My slides from AEMHub are available here: Mobile apps: Made and managed in AEM
The code from my demo is available on github: github.com/blefebvre/aem-phonegap-kitchen-sink
You’ve been approached by management and given orders to begin architecting a plan to get that ever-coveted place in the app store. Your peers at the office are devoted iOS fans - aside from that one guy, still touting the battery life of his flip phone - and expect to see your work in their preferred store, and soon. However, upon reviewing mobile browser analytics from your company’s site, you notice a trend: not all traffic is from mobile Safari. Hits seem to be originating from Android browsers at about half the rate of Safari, and Google’s Chrome browser is not far behind. Your office may be satisfied with an iPhone app, but how will your Android customers take it?
Bonus: the source code of “CQCON Village” - the site I made responsive during the demo - is available on github including all the steps I went through to transform it.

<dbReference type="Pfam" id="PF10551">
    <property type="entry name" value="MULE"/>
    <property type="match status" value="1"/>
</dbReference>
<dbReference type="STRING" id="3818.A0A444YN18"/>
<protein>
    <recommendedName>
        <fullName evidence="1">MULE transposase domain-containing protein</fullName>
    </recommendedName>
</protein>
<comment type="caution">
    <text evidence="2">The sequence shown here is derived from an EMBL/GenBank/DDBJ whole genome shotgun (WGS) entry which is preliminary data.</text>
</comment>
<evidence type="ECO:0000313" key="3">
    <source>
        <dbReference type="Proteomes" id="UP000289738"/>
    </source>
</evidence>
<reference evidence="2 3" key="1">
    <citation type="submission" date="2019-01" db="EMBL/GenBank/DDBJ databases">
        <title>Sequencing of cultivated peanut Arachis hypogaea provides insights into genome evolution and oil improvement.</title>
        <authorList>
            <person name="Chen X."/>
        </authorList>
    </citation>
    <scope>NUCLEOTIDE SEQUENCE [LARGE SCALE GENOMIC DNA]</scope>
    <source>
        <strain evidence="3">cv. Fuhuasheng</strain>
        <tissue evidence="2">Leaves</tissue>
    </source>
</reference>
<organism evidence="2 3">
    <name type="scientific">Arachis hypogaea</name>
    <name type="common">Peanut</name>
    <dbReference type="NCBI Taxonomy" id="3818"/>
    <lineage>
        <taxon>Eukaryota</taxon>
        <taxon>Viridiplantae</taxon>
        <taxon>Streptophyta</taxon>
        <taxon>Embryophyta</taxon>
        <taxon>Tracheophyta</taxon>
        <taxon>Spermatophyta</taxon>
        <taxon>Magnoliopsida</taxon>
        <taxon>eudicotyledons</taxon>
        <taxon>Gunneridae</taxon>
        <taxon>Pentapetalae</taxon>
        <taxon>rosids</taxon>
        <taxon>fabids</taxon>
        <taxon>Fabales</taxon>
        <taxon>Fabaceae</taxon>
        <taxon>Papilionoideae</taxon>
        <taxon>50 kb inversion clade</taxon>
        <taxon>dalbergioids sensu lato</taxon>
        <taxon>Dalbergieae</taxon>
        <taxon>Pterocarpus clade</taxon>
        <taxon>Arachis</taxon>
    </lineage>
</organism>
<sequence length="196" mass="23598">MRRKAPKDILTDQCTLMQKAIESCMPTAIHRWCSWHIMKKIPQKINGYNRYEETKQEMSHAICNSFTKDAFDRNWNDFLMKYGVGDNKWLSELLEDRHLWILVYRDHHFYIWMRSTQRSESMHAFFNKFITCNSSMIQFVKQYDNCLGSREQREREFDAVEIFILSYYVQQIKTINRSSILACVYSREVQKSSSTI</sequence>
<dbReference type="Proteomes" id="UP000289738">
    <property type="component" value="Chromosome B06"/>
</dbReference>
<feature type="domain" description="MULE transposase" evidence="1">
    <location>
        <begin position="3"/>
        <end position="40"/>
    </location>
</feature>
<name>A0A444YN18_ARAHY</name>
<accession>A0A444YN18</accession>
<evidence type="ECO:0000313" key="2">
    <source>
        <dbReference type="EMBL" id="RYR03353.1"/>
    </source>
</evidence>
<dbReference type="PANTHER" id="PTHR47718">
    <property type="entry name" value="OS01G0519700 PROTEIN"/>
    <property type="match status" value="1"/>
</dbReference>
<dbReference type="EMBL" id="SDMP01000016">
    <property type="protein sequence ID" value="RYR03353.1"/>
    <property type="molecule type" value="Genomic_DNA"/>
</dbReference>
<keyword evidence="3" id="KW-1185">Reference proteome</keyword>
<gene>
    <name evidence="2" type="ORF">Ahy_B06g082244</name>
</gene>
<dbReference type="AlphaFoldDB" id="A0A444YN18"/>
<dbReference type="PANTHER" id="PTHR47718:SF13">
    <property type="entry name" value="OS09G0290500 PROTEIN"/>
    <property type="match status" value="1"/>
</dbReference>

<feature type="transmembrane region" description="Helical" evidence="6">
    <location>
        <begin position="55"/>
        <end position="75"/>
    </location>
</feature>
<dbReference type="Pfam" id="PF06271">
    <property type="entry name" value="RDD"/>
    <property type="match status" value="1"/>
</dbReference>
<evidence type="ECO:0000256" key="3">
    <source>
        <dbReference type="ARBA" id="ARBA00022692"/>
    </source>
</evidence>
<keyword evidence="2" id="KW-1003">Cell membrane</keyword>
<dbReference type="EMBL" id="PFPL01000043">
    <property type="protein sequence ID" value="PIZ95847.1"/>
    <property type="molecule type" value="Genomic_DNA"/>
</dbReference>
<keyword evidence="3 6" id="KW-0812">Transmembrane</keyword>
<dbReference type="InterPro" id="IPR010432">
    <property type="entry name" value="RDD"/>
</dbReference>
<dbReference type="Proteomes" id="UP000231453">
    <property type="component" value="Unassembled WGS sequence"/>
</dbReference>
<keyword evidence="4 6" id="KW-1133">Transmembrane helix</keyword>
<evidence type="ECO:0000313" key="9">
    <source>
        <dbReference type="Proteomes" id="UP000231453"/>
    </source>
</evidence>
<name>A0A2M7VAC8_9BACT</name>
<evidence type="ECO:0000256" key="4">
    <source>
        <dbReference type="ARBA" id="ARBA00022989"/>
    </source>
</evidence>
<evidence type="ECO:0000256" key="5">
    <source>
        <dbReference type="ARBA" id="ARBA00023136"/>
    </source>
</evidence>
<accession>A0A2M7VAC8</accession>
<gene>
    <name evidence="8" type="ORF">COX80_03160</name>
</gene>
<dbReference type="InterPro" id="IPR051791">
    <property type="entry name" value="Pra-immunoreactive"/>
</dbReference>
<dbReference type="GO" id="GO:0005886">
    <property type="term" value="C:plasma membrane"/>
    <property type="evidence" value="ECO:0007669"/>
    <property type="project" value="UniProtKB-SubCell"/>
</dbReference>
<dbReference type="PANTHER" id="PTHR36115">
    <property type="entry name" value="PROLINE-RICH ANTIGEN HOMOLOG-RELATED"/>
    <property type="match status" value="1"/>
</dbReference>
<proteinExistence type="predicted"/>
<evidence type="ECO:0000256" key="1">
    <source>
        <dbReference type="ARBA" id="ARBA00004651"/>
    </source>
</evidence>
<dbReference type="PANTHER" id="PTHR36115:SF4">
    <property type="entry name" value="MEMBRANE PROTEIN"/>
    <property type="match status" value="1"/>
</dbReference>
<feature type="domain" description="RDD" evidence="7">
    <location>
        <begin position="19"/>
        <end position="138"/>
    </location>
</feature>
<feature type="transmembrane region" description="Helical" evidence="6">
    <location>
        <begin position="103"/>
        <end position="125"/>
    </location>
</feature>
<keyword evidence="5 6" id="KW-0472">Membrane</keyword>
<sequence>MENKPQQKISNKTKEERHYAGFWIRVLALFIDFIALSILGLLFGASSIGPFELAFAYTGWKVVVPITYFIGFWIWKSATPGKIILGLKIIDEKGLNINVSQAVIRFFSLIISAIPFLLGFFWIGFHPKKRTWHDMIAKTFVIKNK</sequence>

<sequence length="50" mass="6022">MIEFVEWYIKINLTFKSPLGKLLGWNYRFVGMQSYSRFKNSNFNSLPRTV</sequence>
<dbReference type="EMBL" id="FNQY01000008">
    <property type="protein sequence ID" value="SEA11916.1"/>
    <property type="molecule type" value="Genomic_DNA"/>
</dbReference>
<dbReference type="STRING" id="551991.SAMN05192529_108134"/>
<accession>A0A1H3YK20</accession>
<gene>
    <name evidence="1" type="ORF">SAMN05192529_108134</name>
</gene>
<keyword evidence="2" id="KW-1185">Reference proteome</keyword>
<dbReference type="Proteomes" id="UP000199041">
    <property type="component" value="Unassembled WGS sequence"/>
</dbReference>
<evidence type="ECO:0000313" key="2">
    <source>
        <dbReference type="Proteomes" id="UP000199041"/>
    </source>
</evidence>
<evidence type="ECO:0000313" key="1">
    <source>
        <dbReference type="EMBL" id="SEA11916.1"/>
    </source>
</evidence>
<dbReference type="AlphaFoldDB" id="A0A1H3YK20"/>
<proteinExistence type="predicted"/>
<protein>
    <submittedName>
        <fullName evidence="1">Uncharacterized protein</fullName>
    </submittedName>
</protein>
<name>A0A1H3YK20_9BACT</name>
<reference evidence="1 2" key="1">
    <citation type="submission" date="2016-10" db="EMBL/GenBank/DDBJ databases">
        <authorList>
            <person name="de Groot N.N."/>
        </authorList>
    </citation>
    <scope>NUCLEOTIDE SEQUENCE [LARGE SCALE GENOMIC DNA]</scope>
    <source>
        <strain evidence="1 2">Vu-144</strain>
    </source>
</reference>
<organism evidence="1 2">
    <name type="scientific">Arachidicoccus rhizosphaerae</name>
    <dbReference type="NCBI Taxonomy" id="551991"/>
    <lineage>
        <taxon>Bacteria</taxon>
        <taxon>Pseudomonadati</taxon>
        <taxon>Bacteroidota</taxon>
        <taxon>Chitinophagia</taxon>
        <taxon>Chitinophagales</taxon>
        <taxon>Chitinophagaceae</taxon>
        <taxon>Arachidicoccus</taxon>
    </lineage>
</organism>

The dispatcher is an important piece of a secure, stable, and solidly-performing AEM implementation. According to the documentation it can provide caching, load balancing, as well as help to protect your publish instances from attack. For such a multifaceted tool it seems to receive very little attention during the dev process, typically called to action in the final stages of a deployment when most of the dev work has already been done. I propose that developers (including myself) could write better code if they had a deeper understanding of this tool, which is why I went through the process of setting one up on my Mac. What follows are my notes.
Here’s what you’ll need to get started: